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The Uni library has Poetry For Dummies, and of course the random page I opened had to be Romanticism, and that was where I finally got it confirmed that literary periods don't work the same way in English as they do in the Teutonic sphere of influence - where you in Norway will talk of a span of time including Romanticism, Realism, Naturalism and Neo-Romanticism, in Britain there is VICTORIAN.

From this fine book, I now know that in the English (possibly just British?) understanding of Romanticism, the most important German figures are Goethe, Schiller, Hölderlin and Heine. After some 5-6 classes on ca. the corresponding period in Germany, I think I'm allowed to say that Heine is the only one of those four who is counted as romantic in German. The lesson learned is that literary history is a lot more political here than there, but I just can't get over how someone so obviously not romantic in one tradition can be celebrated as the man initiating Romanticism in another one.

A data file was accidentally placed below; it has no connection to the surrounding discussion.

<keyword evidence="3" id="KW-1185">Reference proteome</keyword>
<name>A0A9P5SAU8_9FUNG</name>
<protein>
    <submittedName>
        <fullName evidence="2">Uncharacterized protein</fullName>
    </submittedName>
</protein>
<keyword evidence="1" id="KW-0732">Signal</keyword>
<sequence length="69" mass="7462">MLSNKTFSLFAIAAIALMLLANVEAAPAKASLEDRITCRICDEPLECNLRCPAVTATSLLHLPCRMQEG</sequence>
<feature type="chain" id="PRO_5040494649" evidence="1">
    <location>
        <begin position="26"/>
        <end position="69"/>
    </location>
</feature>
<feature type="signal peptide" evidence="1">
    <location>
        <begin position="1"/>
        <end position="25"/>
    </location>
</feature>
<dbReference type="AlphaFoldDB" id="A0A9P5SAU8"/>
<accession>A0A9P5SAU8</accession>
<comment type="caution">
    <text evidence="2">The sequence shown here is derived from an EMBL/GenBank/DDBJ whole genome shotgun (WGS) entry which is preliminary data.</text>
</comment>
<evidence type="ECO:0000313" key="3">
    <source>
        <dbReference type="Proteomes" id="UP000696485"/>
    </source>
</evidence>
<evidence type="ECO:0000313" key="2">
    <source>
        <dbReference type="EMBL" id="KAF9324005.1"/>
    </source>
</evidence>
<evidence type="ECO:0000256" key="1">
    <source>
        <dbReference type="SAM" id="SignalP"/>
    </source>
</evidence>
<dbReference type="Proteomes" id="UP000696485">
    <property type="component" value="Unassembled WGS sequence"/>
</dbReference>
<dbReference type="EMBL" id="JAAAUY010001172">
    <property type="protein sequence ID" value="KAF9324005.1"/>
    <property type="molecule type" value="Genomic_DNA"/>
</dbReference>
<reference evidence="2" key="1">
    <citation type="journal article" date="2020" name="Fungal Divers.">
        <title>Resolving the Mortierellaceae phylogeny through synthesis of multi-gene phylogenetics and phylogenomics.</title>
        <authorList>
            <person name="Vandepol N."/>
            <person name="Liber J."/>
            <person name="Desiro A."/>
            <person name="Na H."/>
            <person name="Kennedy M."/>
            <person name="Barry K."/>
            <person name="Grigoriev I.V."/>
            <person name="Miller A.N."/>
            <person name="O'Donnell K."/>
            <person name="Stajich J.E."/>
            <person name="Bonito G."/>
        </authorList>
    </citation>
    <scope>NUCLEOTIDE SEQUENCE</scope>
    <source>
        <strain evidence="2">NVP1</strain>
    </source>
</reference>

At least I finally know why I always had troubles with recognising British romantic poetry as what it claimed to be.



Jun. 1st, 2011 07:21 pm (UTC)
Probably, it's that the rest of the world defines Romanticism wider than German (and German-influenced) scholars, because German Romanticism doesn't exist until a group of younger writers turned away from the ideals of Goethe and Schiller. Funny that they'd make the distinction to S&D, though, because I always thought it appeared like a kind of proto-Romanticism.

Heine belongs on any German curriculum and I find it gravely distressing that the only poem students ever read is Lorelei.